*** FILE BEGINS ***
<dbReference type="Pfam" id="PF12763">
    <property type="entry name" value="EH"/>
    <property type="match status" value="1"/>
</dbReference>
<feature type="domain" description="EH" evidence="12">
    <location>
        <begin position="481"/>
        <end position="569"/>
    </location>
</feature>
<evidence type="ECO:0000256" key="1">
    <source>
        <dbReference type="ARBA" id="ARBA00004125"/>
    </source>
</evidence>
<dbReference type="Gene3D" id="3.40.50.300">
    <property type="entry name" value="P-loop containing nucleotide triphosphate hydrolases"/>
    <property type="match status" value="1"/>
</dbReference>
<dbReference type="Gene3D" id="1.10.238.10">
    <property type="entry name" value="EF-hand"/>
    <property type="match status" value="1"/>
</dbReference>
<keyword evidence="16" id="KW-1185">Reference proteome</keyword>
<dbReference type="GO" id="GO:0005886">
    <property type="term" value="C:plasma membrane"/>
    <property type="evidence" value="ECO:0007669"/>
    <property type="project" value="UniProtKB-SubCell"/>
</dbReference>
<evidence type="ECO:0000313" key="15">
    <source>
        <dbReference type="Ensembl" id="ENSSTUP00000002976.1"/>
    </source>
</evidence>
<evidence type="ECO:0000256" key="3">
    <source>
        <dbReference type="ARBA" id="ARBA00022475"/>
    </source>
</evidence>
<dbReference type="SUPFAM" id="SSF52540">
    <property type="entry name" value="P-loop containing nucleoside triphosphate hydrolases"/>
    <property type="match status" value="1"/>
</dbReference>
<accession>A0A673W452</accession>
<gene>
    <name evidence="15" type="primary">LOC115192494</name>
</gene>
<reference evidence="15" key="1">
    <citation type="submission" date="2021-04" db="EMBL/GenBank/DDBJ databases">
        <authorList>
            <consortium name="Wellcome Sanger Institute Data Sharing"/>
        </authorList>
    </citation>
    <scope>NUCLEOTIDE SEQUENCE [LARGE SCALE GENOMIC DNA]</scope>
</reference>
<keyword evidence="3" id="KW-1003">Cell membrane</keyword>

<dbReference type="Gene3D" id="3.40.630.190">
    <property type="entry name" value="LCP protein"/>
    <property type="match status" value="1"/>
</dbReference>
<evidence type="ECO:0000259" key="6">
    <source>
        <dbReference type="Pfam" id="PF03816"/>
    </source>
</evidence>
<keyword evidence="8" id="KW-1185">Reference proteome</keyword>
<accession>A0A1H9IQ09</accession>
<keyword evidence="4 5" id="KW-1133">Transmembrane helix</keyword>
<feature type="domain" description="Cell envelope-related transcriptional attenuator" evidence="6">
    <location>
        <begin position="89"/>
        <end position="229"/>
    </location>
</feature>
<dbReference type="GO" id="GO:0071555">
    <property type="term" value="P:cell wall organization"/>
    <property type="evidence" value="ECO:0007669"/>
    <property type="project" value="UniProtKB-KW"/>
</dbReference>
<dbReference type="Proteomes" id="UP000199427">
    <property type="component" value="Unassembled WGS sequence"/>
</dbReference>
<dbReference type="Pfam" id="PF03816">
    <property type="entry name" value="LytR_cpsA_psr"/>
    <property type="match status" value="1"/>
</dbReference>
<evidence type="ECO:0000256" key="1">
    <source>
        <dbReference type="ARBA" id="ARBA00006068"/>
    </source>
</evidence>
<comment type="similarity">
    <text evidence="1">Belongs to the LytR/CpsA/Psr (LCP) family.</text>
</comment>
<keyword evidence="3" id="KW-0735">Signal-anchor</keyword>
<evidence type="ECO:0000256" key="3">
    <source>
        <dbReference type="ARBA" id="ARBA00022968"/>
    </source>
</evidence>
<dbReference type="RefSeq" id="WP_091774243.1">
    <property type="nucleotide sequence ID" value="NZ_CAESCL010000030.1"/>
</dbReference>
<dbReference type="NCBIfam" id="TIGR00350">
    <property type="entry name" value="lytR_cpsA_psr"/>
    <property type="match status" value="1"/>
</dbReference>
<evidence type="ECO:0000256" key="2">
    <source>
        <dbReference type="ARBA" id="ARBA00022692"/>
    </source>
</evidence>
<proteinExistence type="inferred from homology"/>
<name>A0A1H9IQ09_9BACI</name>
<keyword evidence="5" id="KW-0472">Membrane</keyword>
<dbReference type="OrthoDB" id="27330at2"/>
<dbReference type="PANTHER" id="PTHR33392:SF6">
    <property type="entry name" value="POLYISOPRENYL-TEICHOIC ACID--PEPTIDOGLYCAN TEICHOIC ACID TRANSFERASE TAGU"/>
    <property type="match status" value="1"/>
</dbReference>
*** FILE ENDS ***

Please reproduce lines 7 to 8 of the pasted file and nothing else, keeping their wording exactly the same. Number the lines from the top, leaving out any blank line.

        <begin position="481"/>
        <end position="569"/>